|کد مقاله||کد نشریه||سال انتشار||مقاله انگلیسی||ترجمه فارسی||نسخه تمام متن|
|931776||1474633||2016||15 صفحه PDF||سفارش دهید||دانلود رایگان|
• Disjunctive phrases are less natural and read more slowly than conjunctive phrases.
• This penalty is reduced or eliminated in future tense sentences.
• The penalty is reduced in a context indicating the author’s uncertainty.
• Disruption appears on early eyetracking measures of the disjunct.
• It is difficult to accommodate an epistemic state to justify the disjunction.
Mini-discourses like (ia) seem slightly odd compared to their counterparts containing a conjunction (ib).(i)a.Speaker A:John or Bill left.Speaker B:Sam did too.b.Speaker A:John and Bill left.Speaker B:Sam did too.Full-size tableTable optionsView in workspaceDownload as CSVOne possibility is that or in Speaker A’s utterance in (ia) raises the potential Question Under Discussion (QUD) whether it was John or Bill who left and Speaker B’s reply fails to address this QUD. A different possibility is that the epistemic state of the speaker of (ia) is somewhat unlikely or uneven: the speaker knows that someone left, and that it was John or Bill, but doesn’t know which one. The results of four acceptability judgment studies confirmed that (ia) is less good or coherent than (ib) (Experiment 1), but not due to failure to address the QUD implicitly introduced by the disjunction because the penalty for disjunction persisted even in the presence of a different overt QUD (Experiment 2) and even when there was no reply to Speaker A (Experiment 3). The hypothesis that accommodating an unusual epistemic state might underlie the lower acceptability of disjunction was supported by the fact that the disjunction penalty is larger in past tense discourses than in future discourses, where partial knowledge of events is the norm (Experiment 4). The results of an eye tracking study revealed a penalty for disjunction relative to conjunction that was significantly smaller when a lead in (I wonder if it was …) explicitly introduced the disjunction. This interaction (connective X lead in) appeared in early measures on the disjunctive phrase itself, suggesting that the input is related to an inferred epistemic state of the speaker in a rapid and ongoing fashion.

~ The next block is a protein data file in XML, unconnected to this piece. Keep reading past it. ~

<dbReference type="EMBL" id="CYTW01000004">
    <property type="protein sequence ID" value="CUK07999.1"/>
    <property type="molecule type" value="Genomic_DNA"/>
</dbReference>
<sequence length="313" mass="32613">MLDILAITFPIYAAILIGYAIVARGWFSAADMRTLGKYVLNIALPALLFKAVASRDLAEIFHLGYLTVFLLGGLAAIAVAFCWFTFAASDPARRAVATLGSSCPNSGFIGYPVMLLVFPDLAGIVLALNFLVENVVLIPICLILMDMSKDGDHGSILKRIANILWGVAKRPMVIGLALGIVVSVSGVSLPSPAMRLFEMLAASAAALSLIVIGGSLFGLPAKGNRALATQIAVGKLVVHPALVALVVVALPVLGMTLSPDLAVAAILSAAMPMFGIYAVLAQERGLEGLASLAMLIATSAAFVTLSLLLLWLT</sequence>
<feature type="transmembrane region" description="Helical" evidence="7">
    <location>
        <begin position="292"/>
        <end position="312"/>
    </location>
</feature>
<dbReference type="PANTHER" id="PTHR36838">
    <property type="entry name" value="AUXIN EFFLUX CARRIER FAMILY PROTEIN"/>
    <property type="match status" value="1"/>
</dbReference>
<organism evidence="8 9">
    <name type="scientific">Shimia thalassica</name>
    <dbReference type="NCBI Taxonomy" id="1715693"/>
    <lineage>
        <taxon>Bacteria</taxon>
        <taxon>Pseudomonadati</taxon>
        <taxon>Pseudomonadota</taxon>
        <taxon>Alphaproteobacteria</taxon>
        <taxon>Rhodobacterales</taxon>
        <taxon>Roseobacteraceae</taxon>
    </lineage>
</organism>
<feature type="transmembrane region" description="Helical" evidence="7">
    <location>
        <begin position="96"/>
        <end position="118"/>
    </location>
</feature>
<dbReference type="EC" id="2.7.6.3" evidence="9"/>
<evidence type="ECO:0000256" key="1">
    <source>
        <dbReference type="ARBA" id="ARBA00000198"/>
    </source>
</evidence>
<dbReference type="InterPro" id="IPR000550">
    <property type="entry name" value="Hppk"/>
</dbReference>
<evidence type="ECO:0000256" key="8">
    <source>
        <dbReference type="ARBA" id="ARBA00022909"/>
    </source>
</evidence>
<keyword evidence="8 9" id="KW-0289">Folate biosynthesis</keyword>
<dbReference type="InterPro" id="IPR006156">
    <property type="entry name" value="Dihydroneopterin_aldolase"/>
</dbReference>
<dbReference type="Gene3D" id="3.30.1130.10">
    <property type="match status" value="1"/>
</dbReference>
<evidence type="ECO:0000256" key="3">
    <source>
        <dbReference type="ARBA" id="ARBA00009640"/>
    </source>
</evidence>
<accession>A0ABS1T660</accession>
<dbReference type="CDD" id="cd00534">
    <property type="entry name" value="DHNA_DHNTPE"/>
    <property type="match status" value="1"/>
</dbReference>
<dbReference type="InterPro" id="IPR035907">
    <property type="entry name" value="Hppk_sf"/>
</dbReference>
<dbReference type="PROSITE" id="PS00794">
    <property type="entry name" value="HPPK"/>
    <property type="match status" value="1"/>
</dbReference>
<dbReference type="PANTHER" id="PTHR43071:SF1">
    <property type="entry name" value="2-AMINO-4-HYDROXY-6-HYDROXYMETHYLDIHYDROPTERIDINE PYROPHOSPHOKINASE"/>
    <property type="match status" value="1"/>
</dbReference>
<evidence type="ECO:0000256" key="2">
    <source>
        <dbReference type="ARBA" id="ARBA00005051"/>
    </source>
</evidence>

Journal: Journal of Memory and Language - Volume 86, January 2016, Pages 20–34